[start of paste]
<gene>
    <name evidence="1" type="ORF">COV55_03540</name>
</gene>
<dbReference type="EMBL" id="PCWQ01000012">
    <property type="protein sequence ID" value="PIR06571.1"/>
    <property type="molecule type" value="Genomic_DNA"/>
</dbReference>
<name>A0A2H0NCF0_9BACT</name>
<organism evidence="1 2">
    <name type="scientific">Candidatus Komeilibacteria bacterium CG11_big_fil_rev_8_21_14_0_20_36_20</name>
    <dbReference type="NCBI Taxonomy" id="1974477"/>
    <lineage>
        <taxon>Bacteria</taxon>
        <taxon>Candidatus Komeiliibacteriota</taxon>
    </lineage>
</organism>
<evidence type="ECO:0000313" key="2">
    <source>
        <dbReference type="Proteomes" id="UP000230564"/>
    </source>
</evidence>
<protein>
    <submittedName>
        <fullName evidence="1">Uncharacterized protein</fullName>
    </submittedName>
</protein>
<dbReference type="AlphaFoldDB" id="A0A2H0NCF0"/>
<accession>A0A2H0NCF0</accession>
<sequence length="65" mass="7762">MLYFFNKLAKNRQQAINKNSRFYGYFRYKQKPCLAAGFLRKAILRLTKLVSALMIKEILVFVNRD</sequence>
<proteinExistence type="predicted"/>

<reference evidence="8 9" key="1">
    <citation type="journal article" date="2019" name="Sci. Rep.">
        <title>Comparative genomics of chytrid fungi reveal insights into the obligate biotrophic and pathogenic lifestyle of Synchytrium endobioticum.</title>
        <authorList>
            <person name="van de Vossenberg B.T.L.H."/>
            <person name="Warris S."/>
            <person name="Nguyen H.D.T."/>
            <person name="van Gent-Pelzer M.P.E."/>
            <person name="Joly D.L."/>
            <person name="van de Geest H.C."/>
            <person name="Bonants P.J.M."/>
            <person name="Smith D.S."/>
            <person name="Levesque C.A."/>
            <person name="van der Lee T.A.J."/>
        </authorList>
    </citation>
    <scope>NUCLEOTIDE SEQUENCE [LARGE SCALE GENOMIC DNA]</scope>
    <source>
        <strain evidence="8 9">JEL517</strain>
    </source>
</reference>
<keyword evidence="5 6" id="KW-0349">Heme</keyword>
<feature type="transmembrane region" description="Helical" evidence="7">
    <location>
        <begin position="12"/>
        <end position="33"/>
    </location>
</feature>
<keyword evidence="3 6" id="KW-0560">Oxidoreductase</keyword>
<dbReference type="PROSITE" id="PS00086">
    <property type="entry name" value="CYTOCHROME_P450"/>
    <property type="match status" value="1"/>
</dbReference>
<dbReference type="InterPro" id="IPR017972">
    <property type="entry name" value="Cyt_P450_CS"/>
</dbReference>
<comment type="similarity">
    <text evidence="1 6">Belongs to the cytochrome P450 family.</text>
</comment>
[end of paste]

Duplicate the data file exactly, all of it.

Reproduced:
<gene>
    <name evidence="1" type="ORF">COV55_03540</name>
</gene>
<dbReference type="EMBL" id="PCWQ01000012">
    <property type="protein sequence ID" value="PIR06571.1"/>
    <property type="molecule type" value="Genomic_DNA"/>
</dbReference>
<name>A0A2H0NCF0_9BACT</name>
<organism evidence="1 2">
    <name type="scientific">Candidatus Komeilibacteria bacterium CG11_big_fil_rev_8_21_14_0_20_36_20</name>
    <dbReference type="NCBI Taxonomy" id="1974477"/>
    <lineage>
        <taxon>Bacteria</taxon>
        <taxon>Candidatus Komeiliibacteriota</taxon>
    </lineage>
</organism>
<evidence type="ECO:0000313" key="2">
    <source>
        <dbReference type="Proteomes" id="UP000230564"/>
    </source>
</evidence>
<protein>
    <submittedName>
        <fullName evidence="1">Uncharacterized protein</fullName>
    </submittedName>
</protein>
<dbReference type="AlphaFoldDB" id="A0A2H0NCF0"/>
<accession>A0A2H0NCF0</accession>
<sequence length="65" mass="7762">MLYFFNKLAKNRQQAINKNSRFYGYFRYKQKPCLAAGFLRKAILRLTKLVSALMIKEILVFVNRD</sequence>
<proteinExistence type="predicted"/>

<reference evidence="8 9" key="1">
    <citation type="journal article" date="2019" name="Sci. Rep.">
        <title>Comparative genomics of chytrid fungi reveal insights into the obligate biotrophic and pathogenic lifestyle of Synchytrium endobioticum.</title>
        <authorList>
            <person name="van de Vossenberg B.T.L.H."/>
            <person name="Warris S."/>
            <person name="Nguyen H.D.T."/>
            <person name="van Gent-Pelzer M.P.E."/>
            <person name="Joly D.L."/>
            <person name="van de Geest H.C."/>
            <person name="Bonants P.J.M."/>
            <person name="Smith D.S."/>
            <person name="Levesque C.A."/>
            <person name="van der Lee T.A.J."/>
        </authorList>
    </citation>
    <scope>NUCLEOTIDE SEQUENCE [LARGE SCALE GENOMIC DNA]</scope>
    <source>
        <strain evidence="8 9">JEL517</strain>
    </source>
</reference>
<keyword evidence="5 6" id="KW-0349">Heme</keyword>
<feature type="transmembrane region" description="Helical" evidence="7">
    <location>
        <begin position="12"/>
        <end position="33"/>
    </location>
</feature>
<keyword evidence="3 6" id="KW-0560">Oxidoreductase</keyword>
<dbReference type="PROSITE" id="PS00086">
    <property type="entry name" value="CYTOCHROME_P450"/>
    <property type="match status" value="1"/>
</dbReference>
<dbReference type="InterPro" id="IPR017972">
    <property type="entry name" value="Cyt_P450_CS"/>
</dbReference>
<comment type="similarity">
    <text evidence="1 6">Belongs to the cytochrome P450 family.</text>
</comment>